Tuesday, December 27, 2016

Overcoming Crisis

Seven years ago, I was in crisis. I had just left my eleven-year relationship. I felt like my world had ended, and to make matters worse, I had allowed myself to be severely abused in the relationship in every way, physically, emotionally, mentally. I hadn't left myself any reserves to overcome such a crisis.

I slid downhill at a dangerous speed, going from panic attack to panic attack. I had always imagined that losing your mind would send you into oblivion. A few times, I had even welcomed that oblivion. But this wasn't oblivion. This was terror. This was the most horrible nightmare imaginable.

I didn't want to die, but I couldn't imagine living this way. In the middle of my horror, I would unravel, feel amazingly terrified of coming apart and reach like a drowning victim for anything that looked like a lifeline.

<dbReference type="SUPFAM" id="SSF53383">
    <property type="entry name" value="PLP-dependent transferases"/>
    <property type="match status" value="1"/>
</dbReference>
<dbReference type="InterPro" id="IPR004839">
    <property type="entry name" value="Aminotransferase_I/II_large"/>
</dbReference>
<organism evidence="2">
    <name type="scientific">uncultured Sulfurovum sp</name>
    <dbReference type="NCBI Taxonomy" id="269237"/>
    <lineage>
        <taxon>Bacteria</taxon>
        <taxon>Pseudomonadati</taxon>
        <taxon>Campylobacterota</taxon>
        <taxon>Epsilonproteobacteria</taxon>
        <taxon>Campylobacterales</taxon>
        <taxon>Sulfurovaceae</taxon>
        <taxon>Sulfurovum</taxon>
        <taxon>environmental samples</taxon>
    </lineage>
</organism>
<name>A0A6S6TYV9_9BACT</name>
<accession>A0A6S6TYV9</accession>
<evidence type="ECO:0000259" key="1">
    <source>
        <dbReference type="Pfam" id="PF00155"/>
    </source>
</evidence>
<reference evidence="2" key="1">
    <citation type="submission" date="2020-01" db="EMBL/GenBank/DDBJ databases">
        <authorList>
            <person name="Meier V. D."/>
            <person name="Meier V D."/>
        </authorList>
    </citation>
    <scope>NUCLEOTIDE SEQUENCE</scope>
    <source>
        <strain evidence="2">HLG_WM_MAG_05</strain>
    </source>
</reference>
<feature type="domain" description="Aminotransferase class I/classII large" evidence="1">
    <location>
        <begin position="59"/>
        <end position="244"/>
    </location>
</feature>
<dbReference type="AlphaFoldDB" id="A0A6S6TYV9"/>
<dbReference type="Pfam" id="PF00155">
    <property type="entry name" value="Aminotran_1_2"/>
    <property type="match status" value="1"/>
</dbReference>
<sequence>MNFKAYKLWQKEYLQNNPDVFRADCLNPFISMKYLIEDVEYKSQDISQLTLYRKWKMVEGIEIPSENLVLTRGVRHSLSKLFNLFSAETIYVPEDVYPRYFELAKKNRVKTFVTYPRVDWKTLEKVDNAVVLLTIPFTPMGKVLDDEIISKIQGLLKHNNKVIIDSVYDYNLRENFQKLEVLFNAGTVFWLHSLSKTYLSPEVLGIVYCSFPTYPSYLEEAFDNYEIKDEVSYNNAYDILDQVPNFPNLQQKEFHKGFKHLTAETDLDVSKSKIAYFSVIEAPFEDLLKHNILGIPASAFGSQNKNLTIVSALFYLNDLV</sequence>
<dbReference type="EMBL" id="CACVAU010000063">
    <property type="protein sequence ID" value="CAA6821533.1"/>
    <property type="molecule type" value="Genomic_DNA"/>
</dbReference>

I had never liked drugs, and I'd made the mistake of self-medicating with alcohol once before in my life. I knew that it would only make matters worse. So, I reached for anything but drinking to help me feel better. The doctors gave me Xanex, but even a sliver of one made me feel strange. So I did the one thing I had learned in my Shamanic studies instead. I headed for the river, often several times a day.

I did so every single time it got too much to handle. I would sit on the rocks by the river and stare at the world around me. I couldn't imagine how grief could turn everything around me technicolored. It was like all the color had been sucked from my world. I would pick a rock, and I would let all the terror and horror that had happened flow from me into that stone. And when I didn't have a drop left inside me, I would let the river have my grief. Every day, I did that. Over and over again, I did that. Until, slowly, ever so slowly, the pain became just a little less. It would be a long, long time before I would begin to feel right--but it was a beginning.

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